1. Don't be afraid to tell others how you're feeling. A lot of people don't realize that they are not at risk for getting mono unless they share food or drinks with you. Help educate them so they understand! When my teammates realized how crappy I was feeling, they were more sympathetic for when I wasn't "all there" during staff meetings, struggled to stay awake in the mornings before school, or had to stand during assemblies. I usually wasn't comfortable asking for help, but during this time I leaned on them more than I had before, sharing ideas, lesson plans, copies, etc. to take some of my load off my shoulders. This support made a huge difference, and I was able to contribute where I could.
  2. Prepare in advance to take days off. Have a set of sub plans made that you can use when you wake up knowing you can't make it through a full day of teaching. If you wake up feeling awful and still have to write sub plans, you won't get the rest you need. However, if you get partway through the day and are too tired to keep teaching, have a plan. Find some Bill Nye or Planet Earth videos, and make copies of centers students can do on their own.
  3. Don't guilt yourself over how you feel. You might have to eat out more often. You might have to rely on your spouse, partner, family, or roommates to help you with the basics- making sure you eat, helping with laundry, getting you water and ibuprofen, etc. Be grateful for those that love you enough to help you through this rough time. Know it will end, and you will be back to normal eventually, but most of all, know it's not your fault you feel this way. You are doing what you can, and that's enough right now, even if it isn't what you used to be able to do.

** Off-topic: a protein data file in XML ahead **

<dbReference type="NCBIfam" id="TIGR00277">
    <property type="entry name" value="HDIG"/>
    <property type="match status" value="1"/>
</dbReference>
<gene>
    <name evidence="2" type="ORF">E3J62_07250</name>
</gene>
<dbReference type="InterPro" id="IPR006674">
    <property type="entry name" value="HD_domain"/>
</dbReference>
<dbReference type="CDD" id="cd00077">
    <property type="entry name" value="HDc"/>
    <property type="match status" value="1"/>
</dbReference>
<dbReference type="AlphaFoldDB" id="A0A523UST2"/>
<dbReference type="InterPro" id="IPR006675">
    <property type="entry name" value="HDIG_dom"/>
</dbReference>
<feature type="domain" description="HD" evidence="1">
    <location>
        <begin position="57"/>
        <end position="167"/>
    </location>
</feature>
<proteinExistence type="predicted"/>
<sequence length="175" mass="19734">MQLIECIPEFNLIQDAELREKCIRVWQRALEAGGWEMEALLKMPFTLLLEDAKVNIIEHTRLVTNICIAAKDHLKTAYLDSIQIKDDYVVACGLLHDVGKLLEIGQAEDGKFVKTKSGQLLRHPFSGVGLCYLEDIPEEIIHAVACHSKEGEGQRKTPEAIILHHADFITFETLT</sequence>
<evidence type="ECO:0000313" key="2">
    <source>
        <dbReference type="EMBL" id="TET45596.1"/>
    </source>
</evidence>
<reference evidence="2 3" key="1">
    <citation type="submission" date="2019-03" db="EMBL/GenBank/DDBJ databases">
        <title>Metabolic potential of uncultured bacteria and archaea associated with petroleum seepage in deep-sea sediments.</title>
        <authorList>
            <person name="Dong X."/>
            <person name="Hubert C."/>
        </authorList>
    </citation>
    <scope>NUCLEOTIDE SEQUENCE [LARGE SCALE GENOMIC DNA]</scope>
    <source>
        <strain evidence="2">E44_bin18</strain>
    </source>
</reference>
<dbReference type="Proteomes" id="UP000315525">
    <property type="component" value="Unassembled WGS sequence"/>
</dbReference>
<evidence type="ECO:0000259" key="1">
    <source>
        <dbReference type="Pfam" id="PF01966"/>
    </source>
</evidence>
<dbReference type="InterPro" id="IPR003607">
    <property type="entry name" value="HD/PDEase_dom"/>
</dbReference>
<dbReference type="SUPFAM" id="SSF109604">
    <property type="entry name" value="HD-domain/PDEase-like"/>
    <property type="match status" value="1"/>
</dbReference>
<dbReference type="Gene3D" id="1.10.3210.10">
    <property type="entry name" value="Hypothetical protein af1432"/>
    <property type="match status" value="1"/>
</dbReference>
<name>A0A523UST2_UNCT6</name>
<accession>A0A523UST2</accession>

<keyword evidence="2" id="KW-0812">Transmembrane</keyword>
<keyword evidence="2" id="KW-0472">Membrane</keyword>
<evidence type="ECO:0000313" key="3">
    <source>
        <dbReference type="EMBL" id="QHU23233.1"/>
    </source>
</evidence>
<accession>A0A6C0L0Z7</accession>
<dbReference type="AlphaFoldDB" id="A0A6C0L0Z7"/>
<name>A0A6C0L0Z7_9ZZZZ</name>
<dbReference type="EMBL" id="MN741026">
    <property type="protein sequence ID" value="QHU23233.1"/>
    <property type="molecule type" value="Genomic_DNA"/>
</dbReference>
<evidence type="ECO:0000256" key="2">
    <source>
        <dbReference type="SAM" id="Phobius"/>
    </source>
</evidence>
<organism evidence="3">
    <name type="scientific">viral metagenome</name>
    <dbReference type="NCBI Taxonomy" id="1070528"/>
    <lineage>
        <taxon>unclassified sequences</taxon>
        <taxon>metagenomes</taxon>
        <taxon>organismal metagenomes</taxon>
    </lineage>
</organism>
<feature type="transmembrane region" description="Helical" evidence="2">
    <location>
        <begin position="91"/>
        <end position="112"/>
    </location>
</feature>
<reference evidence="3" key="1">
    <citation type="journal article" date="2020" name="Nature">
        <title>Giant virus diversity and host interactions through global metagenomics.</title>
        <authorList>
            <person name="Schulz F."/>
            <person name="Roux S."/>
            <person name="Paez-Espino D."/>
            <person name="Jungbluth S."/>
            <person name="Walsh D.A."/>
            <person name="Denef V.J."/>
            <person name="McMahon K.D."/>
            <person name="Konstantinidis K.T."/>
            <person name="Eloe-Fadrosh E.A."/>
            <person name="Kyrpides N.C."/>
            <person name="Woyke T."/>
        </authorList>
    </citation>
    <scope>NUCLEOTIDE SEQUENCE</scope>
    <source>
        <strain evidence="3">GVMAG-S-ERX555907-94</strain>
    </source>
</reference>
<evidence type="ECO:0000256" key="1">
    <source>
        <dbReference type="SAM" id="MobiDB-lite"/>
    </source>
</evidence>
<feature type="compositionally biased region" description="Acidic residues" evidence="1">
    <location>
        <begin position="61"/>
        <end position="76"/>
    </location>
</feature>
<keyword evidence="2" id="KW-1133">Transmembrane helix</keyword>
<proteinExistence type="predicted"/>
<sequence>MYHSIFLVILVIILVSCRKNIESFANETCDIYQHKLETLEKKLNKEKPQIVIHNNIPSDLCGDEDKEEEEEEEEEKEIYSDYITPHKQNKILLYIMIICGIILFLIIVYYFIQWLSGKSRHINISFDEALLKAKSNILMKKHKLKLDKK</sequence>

4. A sitting teacher is not a bad teacher. When I was sick I felt SO guilty for sitting the majority of the day, but I knew I wasn't going to be able to make it through the day if I used the little energy I had to stand and walk around the room all day. Instead, I used my kidney table as my desk, and had students come up to me and sit there when they needed help. If I knew a shy student was struggling, I went and sat in an empty desk near them and continued to help other students as well. I found that my students learned to be more independent and self-aware, recognizing when they needed help and seeking it out. I was able to pair struggling students with those I knew could answer their questions, giving both learning opportunities and lightening my load. My classroom unintentionally became more student directed, and I learned to let go of my guilt. I was doing what I could, and that was enough.
  5. Take care of yourself. Do what you have to do. Do you need to close your door and take a nap during prep time? Do you need to pause a lesson and put a video on while you sit down for a few minutes? Do you need to take a day off? Do you need to eat a snack during your guided reading groups? Do it. Your body is being attacked, and you have a right to take care of yourself.

Months later I finally feel I am returning to my normal self. I don't have to nap all day, but I do sometimes feel more tired than I think I should be. I don't have to take ibuprofen every morning to get through the day, and I don't have to put a hot pad on my back and shoulders as soon as I get home. You will feel better too. It will take time, but it will be okay! Do what you can, and that's enough.